Table 1
Table 1 Clinical trials with anti-angiogenic treatment
Full table

Pathways of resistance

Despite the biologic rationale and early promise of anti-angiogenic therapies, no agent in isolation or in combination has yet demonstrated an improvement in survival in GBM. Mechanisms of resistance are multifactorial and involve (I) upregulation of VEGF-independent angiogenesis; alternative methods of vasculogenesis including (II) recruitment of bone marrow-derived progenitors, (III) vascular mimicry and (IV) vessel co-option; (V) tumor cell autophagy; and (VI) tumor cell migration away from the tumor center and invasion into surrounding brain tissue (Figure 1). In addition to these pathways, there is some data that tumors treated with TKIs may acquire mutations in tyrosine kinase domain that dampen the response to TKIs, as seen with EGFR inhibitors gefitinib and erlotinib (90).

Figure 1 Mechanisms of resistance to anti-VEGF therapy. Resistance to VEGF targeted therapy is multifactorial, involving initial non-responsiveness of tumor cells to anti-VEGF therapy, as well as later acquired resistance via several mechanisms. [1] Upregulation of angiogenesis through VEGF-independent pathways, including FGF, PlGF, HGF, c-MET, ANG1, ANG2, and interleukins. [2] Increased recruitment of bone-marrow derived progenitors, including mesenchymal stem cells and endothelial progenitor cells, which differentiate into pericytes and endothelial cells, respectively, to populate new blood vessels. [3] Tumor cells under hypoxic stress sequester damaged cell components, in a process called “autophagy”, which delays cellular apoptosis. [4] Tumor cells treated with anti-angiogenic agents migrate and invade away from hypoxic areas, making treatment with surgery and radiation more difficult. [5] Tumor cells in hypoxic environments will migrate toward blood vessels in the nearby normal brain, and “co-opt” these vessels for their supply of oxygen and nutrients. [6] Tumor cells can change their shape to resemble endothelial cells, and will aggregate with normal endothelial cells to create cylindrical structures with lumen, which behave as blood vessels. Adapted from Chandra et al. (89). ANG1/2, angiopoietin 1/2; bFGF, basic fibroblast growth factor; BNIP3, B-cell CLL/lymphoma 2 (BCL2)-interacting protein 3; c-MET, c-MET proto-oncogene; HIF-1α, hypoxia inducible factor 1 subunit alpha; HGF, hepatic growth factor; IL-8, interleukin-8; PDGF, platelet-derived growth factor; PlGF, placental growth factor; VEGF, vascular endothelial growth factor; MMP, matrix metalloproteinase; VE-cadherin, vascular endothelial cadherin.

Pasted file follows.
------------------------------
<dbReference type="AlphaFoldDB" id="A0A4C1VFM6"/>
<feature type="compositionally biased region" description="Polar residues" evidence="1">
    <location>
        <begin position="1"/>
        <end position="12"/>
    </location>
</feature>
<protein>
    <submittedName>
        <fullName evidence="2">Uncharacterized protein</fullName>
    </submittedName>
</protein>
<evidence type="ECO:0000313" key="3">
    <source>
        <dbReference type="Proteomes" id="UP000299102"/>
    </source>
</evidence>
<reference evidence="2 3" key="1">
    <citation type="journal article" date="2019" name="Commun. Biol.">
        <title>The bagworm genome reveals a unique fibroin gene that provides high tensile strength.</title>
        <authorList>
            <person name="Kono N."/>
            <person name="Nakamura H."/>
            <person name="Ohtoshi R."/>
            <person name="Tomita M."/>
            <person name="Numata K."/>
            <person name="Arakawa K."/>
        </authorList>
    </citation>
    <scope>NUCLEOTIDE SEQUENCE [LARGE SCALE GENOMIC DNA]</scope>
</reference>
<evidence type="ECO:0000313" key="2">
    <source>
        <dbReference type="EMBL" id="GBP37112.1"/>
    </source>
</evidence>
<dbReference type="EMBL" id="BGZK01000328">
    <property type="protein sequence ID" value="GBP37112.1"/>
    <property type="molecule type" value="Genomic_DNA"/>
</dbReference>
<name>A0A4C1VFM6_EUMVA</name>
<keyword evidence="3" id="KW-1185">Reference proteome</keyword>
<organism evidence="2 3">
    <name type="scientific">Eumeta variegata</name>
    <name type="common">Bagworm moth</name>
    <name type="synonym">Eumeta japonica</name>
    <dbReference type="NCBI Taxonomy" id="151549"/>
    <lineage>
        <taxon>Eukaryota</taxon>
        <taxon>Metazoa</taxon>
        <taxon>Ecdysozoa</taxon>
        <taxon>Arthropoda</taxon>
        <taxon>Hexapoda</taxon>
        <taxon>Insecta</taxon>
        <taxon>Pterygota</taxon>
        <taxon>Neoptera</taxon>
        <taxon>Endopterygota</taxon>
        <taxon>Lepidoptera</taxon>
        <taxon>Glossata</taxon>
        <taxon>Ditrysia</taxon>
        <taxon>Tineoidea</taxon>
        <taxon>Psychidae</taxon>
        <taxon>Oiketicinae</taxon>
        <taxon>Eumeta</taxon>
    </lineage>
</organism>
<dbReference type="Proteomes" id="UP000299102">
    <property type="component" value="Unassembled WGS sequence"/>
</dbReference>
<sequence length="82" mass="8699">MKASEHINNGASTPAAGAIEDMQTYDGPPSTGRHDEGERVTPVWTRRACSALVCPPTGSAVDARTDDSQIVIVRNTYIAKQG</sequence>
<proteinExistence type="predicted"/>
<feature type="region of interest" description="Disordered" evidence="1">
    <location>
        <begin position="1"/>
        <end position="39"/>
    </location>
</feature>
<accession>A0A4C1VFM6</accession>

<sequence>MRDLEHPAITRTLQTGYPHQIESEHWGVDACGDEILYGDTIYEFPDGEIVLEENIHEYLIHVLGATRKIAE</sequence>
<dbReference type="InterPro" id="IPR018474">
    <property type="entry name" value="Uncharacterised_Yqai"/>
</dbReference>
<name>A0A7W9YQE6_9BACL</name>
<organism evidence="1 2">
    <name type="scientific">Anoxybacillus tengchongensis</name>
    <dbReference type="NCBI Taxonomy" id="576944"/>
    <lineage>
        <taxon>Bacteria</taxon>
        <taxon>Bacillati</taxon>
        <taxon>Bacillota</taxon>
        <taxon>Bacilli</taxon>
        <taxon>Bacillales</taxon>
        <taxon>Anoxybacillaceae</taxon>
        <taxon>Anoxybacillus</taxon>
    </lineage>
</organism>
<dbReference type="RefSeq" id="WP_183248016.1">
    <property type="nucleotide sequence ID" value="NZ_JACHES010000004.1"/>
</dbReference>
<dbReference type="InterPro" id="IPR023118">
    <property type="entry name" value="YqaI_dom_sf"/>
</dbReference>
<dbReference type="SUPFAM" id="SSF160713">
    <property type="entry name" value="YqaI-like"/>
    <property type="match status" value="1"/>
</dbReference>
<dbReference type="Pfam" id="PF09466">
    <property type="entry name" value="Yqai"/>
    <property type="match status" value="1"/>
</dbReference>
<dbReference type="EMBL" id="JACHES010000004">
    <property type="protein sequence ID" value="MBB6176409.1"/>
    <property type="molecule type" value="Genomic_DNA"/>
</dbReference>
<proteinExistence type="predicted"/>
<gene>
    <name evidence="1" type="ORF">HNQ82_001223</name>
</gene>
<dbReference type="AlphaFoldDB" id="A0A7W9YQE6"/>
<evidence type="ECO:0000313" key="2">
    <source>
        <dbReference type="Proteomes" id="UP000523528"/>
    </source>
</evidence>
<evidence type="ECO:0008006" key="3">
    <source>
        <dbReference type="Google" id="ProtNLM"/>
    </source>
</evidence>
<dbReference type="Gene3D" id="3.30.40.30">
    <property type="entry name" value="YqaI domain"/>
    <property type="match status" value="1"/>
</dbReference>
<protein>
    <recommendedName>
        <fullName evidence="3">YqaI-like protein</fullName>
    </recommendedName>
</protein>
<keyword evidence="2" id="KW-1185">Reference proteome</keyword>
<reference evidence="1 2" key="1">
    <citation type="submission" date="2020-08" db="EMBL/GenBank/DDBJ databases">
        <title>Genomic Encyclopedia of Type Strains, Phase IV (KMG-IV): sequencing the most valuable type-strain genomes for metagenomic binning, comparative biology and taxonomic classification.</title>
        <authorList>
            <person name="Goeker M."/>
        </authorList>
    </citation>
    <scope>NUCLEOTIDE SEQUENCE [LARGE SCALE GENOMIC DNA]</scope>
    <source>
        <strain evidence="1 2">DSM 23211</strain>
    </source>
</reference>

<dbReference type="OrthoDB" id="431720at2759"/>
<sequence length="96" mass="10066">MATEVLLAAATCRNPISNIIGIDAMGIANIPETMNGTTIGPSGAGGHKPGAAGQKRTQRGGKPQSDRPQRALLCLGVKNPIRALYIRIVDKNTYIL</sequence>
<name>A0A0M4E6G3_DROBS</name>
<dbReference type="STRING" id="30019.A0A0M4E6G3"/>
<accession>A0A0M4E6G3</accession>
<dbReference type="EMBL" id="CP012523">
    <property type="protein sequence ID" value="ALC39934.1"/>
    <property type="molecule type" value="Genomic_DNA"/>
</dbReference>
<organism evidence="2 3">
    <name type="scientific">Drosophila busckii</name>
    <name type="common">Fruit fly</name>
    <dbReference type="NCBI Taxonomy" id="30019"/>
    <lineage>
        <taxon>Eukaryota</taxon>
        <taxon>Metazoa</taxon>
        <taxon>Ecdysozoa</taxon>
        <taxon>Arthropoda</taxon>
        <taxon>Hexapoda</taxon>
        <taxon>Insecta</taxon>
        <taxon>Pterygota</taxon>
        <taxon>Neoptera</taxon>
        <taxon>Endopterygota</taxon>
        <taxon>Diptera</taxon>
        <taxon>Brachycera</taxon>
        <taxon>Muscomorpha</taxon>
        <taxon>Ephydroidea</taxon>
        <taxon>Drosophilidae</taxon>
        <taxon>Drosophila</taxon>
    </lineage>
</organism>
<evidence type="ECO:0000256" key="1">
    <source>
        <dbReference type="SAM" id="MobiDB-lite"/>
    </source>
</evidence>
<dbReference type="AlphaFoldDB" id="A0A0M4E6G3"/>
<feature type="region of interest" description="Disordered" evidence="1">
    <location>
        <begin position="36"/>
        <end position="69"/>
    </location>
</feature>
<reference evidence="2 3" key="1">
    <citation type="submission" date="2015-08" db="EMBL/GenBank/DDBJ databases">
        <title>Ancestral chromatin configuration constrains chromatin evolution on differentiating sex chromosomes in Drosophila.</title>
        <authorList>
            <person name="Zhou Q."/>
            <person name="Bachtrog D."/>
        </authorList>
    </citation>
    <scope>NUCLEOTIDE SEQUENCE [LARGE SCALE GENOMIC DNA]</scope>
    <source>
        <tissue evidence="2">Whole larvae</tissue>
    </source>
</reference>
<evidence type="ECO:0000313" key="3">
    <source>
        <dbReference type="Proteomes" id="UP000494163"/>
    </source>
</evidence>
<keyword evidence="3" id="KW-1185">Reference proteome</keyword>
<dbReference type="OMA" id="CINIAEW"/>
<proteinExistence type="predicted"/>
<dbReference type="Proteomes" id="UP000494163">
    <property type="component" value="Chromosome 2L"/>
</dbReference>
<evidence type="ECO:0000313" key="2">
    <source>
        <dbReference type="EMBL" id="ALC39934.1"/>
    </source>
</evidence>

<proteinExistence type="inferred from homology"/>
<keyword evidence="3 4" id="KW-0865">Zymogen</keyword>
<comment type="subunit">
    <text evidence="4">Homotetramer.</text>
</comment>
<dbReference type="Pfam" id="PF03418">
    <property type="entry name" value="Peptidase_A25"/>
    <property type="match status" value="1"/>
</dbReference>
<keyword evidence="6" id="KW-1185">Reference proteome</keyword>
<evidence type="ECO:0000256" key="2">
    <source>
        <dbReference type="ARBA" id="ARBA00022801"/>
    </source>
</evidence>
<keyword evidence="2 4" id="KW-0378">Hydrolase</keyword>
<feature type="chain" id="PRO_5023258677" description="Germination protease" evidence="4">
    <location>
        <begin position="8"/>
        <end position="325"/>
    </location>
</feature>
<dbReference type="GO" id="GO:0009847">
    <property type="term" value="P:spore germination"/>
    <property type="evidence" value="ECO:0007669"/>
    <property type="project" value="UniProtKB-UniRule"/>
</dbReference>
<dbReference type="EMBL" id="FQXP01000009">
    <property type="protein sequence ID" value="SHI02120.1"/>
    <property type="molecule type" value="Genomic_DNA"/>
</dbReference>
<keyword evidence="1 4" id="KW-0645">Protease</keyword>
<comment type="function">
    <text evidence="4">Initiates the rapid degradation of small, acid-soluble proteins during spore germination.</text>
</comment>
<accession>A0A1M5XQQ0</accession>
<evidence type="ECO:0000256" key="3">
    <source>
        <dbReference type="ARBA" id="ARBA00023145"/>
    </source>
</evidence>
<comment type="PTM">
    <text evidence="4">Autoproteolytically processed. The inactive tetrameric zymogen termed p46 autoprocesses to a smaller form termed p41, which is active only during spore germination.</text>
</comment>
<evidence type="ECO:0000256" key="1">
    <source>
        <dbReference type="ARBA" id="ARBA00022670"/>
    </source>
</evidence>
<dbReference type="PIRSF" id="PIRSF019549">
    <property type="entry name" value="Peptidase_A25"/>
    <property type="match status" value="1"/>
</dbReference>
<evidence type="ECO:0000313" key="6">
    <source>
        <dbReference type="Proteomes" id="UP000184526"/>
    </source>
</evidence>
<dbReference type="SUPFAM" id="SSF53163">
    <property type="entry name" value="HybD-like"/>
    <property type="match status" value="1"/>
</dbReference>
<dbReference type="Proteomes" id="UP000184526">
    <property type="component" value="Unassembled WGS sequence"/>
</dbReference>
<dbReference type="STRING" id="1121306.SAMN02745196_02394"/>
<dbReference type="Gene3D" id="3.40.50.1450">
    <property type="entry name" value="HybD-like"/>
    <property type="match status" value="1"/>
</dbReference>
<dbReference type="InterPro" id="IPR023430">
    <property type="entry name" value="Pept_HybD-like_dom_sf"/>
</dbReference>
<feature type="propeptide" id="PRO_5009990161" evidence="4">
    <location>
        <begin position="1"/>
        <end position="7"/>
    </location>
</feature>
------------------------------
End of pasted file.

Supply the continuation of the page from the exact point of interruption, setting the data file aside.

Downregulation of VEGF leads to upregulation of other proangiogenic pathways, including PDGF, FGF, phosphatidylinositol glycan anchor biosynthesis class F (PlGF), hepatic growth factor (HGF)/c-MET protooncogene, ANG1, ANG2, delta4-notch (DLL4-Notch), and interleukins (12,91,92). Hypoxia resulting from treatment with VEGF inhibitors upregulates HIF-1α, which in turn increases expression of ANG2 (93). FGF, which is involved in developmental and oncologic angiogenesis, may mediate resistance to VEGF inhibitors such as cediranib (94,95). In addition to regulation of FGF and ephrin signaling pathways, the DLL4-Notch pathway may also mediate resistance to VEGF inhibition by stabilization of larger vessels (96).

Blockade of VEGF/VEGFR signaling drives compensatory mechanisms of tumor vasculogenesis. Increased vascular co-option was seen in HIF-1α transgenic knockout mice, as well as GBM mouse xenograft models treated with a neutralizing VEGF antibody (10,97). In humans, co-option was observed in resected tumor samples after pre-surgery exposure to bevacizumab or cediranib (98,99). VEGF/VEGFR blockade also leads to de novo blood vessel formation and stabilization via the VEGF-independent pathways described above (10,99-106).